Statement 39: Palliative radiation can be considered to relieve severe tumour-associated pain and/or bleeding from the primary tumour site.
A: 40%; B: 60%; C: 0%; D: 0%; E: 0%
We acknowledge that palliative care and supportive care for PDAC are therapeutic aspects often overlooked by clinicians. Key guidelines have emphasised the need to coordinate palliative and supportive care with therapeutic care, thereby optimising quality of life and potentially improving survival. These guidelines have highlighted interventions to address symptoms such as pain, biliary obstruction, gastric outlet obstruction, and bleeding.11 16
Symptomatic biliary obstruction occurs in up to 75% of patients with pancreatic head tumours. Obstructive jaundice can lead to generalised wasting; untreated biliary obstruction can result in cholangitis and liver dysfunction, with the potential for early mortality.106 Primary treatments consist of endoscopic or percutaneous drainage. Surgical bypass should only be utilised as a palliative option in cases where the planned Whipple procedure revealed an unresectable tumour.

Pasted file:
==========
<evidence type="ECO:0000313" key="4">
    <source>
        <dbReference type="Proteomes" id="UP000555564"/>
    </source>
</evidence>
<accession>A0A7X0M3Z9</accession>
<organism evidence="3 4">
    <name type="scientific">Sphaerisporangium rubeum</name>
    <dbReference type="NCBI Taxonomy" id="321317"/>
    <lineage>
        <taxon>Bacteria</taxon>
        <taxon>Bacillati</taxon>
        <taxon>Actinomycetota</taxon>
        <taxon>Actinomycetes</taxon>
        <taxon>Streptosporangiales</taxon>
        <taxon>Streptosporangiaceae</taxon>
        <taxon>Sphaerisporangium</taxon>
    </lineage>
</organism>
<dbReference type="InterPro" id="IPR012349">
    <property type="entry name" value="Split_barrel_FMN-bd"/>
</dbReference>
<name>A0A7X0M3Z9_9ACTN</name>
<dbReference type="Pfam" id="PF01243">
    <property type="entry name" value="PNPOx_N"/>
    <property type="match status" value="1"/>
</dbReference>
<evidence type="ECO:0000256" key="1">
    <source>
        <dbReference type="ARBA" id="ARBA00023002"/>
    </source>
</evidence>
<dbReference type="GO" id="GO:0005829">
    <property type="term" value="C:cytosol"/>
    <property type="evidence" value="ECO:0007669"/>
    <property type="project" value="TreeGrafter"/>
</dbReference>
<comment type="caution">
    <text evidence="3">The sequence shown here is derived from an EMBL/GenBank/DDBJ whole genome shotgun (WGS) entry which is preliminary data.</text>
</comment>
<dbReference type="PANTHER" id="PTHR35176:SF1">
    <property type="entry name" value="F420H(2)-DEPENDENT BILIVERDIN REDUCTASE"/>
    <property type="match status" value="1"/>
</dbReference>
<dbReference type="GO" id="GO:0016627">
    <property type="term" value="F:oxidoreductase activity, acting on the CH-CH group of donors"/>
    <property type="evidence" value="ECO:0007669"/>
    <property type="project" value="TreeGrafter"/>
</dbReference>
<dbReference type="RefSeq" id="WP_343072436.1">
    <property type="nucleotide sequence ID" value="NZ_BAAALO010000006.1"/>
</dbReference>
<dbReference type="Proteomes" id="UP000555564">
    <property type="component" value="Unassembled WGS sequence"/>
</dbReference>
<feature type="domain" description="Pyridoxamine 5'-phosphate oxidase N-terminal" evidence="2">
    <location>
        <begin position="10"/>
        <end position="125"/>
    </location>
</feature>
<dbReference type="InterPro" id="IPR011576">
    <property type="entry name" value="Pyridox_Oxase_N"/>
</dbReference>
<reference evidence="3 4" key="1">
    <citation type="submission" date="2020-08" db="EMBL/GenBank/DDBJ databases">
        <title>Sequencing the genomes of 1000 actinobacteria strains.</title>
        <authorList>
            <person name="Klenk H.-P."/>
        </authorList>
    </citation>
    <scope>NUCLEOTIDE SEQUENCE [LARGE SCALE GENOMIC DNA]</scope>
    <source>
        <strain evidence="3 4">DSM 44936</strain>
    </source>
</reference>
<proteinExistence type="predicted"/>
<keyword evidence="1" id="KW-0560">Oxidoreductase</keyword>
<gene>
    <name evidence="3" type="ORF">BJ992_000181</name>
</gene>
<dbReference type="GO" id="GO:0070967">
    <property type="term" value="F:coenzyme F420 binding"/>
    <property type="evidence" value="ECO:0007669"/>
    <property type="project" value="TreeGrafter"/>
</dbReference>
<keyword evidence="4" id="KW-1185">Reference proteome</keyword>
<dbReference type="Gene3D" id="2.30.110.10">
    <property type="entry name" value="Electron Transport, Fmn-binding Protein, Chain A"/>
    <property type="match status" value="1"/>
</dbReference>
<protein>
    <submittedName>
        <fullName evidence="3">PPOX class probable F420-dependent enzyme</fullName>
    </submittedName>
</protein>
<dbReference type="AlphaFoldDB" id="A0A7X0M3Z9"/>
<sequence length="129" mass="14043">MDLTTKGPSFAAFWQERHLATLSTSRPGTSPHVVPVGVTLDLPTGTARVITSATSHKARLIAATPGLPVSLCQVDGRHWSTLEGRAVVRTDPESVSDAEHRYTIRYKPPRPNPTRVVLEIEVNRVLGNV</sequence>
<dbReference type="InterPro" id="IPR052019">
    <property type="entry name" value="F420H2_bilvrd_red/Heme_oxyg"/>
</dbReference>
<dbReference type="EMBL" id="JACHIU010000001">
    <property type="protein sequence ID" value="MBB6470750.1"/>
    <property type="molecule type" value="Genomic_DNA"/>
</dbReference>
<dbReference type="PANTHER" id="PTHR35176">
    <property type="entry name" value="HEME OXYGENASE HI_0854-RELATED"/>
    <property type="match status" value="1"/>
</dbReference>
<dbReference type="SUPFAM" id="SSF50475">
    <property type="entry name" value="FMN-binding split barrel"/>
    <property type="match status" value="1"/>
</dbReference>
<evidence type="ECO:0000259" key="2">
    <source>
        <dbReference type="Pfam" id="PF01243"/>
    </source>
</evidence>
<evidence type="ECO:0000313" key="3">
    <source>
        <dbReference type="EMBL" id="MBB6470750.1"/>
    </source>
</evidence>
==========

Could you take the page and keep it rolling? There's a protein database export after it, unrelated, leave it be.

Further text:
Tumour invasion into the duodenum leads to gastric outlet obstruction. The choice of treatment depends on PS and predicted length of survival16—in an otherwise young and healthy patient with an unresectable tumour, surgical bypass is the best palliative option with respect to quality of life. Endoscopic enteral stenting may be preferred for frail patients.
Pain is experienced by almost all patients with advanced PDAC and requires aggressive management. Experts in pain management, such as pain specialists or oncologists with extensive experience in pain medicine, should often be included in the care team. A coeliac axis block, which interrupts visceral pain innervation from the pancreas and nearby structures through injections of corticosteroids and anaesthetics, may be considered for severe pain refractory to analgesics or narcotics.16 107 A coeliac axis block is usually performed under fluoroscopic or CT-based guidance, but EUS-based guidance provides better visualisation of the coeliac plexus.108
Palliative RT can be used to control pain caused by the tumour or sites of metastasis. Patients with non-mPDAC and poor PS or co-morbidities that preclude definitive therapy may be offered palliative RT. Additionally, RT is an option for the management of tumour-induced gastrointestinal bleeding.11 16